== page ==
Texas Rangers Losing Officers to Big Oil

By Wyatt Goolsby
NewsWest 9

MIDLAND - A booming oil industry means plenty of high paying jobs to go around, but it also means less officers to patrol the streets. Texas Rangers and State Troopers say more and more officers are leaving for a bigger paycheck.

Saturday, the Texas Rangers will be celebrating the retirement of one of their veteran members: Captain Barry Caver. Caver's been an officer for over 29 years. Now, he like many other Rangers and Troopers, is taking a job working for an oil business. However, since Captain Caver isn't the only one, members of the Texas Rangers say that means a constant adjustment.

"We're losing people left and right, and with the salaries these people can pay and the expertise that they have, with all these certifications, I mean these Troopers are making quite a salary," Lieutenant Robert Bullock, with the Texas Rangers, said.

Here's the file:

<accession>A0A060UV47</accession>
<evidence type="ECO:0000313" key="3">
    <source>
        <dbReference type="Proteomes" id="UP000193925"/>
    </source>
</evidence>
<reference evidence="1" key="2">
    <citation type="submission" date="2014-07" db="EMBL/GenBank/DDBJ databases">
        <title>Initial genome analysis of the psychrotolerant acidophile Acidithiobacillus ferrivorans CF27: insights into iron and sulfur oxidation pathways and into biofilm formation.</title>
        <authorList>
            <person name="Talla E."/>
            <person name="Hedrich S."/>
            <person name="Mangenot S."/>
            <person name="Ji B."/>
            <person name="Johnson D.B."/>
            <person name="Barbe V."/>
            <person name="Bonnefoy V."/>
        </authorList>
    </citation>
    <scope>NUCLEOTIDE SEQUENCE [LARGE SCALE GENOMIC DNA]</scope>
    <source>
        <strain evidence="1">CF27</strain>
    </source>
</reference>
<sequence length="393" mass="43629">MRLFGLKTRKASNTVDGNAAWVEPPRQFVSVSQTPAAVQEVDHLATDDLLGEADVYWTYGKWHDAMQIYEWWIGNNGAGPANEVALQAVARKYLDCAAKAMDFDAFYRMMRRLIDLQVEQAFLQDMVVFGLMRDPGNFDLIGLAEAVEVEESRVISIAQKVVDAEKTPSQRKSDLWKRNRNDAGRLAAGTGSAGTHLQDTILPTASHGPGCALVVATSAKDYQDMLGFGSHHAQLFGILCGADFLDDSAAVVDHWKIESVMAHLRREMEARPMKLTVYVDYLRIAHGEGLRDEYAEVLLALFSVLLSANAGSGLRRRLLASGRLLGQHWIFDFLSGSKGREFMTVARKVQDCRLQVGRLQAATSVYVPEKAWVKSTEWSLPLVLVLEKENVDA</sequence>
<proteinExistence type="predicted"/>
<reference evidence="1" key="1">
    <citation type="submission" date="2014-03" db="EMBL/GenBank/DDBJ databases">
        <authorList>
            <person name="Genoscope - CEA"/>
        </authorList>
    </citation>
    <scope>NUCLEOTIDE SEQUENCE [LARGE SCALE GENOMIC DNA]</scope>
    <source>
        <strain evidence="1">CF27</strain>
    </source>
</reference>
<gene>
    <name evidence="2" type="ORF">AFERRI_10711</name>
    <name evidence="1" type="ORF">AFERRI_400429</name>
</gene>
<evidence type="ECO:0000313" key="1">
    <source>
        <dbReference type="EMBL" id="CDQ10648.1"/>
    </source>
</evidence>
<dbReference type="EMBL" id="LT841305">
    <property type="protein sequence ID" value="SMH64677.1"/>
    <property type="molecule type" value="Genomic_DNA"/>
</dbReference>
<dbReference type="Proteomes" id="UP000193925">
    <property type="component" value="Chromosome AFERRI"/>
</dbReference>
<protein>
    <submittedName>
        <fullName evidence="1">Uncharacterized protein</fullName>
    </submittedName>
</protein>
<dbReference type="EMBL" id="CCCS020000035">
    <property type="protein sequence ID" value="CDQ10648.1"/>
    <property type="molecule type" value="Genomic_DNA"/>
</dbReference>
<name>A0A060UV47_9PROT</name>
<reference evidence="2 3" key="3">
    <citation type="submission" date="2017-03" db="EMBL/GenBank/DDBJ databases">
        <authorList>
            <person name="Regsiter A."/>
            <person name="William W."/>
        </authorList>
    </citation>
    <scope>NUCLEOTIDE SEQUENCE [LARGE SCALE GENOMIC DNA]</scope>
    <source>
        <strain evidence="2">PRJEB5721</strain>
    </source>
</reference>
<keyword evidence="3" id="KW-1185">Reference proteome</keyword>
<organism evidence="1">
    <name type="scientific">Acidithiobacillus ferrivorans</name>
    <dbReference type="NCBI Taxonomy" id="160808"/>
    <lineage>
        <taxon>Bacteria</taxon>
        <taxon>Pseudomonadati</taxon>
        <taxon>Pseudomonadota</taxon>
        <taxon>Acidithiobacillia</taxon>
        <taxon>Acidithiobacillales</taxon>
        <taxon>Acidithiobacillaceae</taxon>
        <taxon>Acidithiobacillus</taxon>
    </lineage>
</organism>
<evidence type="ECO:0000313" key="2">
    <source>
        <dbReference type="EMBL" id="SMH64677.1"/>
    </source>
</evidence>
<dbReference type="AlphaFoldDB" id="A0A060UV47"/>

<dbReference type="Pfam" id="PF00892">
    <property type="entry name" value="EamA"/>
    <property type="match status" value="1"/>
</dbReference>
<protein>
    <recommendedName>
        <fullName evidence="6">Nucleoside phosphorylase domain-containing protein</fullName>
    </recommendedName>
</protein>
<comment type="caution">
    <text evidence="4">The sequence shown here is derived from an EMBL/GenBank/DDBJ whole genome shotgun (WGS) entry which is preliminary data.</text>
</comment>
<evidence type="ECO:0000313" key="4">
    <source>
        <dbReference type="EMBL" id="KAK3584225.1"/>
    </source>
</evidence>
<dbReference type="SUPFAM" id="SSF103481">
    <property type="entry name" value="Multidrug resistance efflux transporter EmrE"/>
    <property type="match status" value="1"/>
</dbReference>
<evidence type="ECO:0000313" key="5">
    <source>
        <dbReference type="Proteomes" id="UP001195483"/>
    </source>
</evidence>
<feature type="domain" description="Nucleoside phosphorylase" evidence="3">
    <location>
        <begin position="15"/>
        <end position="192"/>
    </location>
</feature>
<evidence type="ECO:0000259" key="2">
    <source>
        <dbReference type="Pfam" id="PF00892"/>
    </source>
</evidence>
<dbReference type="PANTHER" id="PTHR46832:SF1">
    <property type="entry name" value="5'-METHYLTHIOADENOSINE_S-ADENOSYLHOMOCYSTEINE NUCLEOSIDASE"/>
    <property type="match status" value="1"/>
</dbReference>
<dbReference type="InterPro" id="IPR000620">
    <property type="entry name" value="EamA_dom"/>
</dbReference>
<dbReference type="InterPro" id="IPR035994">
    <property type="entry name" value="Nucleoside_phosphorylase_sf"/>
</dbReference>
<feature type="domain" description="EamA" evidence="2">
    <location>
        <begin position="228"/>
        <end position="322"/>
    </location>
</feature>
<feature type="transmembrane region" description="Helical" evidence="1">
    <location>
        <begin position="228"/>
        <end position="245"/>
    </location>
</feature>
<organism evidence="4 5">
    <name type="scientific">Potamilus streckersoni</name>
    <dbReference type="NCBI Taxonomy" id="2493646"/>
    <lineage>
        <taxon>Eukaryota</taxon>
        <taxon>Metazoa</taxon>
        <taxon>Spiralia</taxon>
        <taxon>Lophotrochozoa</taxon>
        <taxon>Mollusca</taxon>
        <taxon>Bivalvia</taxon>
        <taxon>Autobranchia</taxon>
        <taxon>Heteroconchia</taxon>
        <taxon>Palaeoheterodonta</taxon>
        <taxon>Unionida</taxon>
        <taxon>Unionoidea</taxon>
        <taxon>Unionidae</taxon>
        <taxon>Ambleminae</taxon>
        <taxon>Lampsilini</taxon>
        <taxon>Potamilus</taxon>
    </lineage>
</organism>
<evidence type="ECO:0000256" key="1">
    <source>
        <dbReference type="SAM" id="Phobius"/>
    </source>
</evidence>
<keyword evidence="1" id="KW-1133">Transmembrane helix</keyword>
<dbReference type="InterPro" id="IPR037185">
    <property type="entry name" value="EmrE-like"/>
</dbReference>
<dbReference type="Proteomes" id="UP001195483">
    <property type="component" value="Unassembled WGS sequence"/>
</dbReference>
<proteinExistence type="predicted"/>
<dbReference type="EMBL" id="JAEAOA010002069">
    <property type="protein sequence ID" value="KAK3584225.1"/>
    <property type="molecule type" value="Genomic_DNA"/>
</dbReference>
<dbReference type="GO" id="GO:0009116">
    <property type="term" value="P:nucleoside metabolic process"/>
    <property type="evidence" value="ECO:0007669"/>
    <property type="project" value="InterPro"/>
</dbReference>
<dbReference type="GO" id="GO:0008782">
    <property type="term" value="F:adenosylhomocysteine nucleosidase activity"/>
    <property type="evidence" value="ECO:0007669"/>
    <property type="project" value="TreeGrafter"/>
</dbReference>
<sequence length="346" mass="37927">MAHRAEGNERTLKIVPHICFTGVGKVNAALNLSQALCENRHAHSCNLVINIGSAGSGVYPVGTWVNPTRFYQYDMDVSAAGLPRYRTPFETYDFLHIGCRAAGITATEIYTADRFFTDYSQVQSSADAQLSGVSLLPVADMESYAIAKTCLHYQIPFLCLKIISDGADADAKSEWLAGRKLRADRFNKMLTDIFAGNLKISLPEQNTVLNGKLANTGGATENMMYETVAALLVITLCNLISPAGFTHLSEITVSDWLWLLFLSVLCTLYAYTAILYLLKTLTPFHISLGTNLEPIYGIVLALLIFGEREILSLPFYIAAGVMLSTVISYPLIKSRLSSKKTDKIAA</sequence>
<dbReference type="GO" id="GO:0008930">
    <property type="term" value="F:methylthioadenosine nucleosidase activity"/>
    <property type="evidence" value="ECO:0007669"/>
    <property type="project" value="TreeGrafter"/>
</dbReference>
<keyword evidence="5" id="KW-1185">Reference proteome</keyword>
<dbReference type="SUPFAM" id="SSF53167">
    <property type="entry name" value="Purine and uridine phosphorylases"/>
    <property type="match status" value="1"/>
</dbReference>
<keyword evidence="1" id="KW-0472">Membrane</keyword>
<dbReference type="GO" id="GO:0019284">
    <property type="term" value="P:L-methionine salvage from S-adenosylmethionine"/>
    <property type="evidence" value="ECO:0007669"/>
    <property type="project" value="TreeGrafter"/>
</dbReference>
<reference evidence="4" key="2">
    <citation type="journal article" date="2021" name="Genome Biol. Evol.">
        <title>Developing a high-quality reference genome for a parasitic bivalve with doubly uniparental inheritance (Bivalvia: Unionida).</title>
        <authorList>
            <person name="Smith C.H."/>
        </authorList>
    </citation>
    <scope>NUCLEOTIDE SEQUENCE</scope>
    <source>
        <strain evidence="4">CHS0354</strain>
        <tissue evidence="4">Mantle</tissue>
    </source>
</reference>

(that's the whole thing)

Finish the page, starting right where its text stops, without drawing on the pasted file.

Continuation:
Lt. Bullock said it's not just the restaurants and retail businesses that are losing out to big oil. He said while the state could up the salary, it's still just too hard to compete with private business.

"We work for the State, you're not in this job to become rich, you're in this job because you love people, and you care about people, and you want to see communities vibrant and healthy and not overrun with thugs and crooks," Lt. Bullock explained.

He said the Texas Rangers have about 130 members. Many leave for higher paying jobs after years as part of the service, like Captain Caver. While authorities plan to honor Caver for all his work, they also realize just how hard it will be to replace him.

"When you lose one Ranger Sergeant, or one Ranger Lieutenant, or one Ranger Captain, it's devastating, in a lot of ways," Lt. Bullock said. "Each one of these men cover anywhere from three to five counties. It's a tremendous amount of experience walking out that door, when a Ranger Sergeant, Lieutenant leaves."
Lieutenant Bullock also said because they don't have enough experienced officers, it does slow down their response time and stretches resources. However, members of the Texas Rangers and State Troopers said they will continue to recruit to increase their size.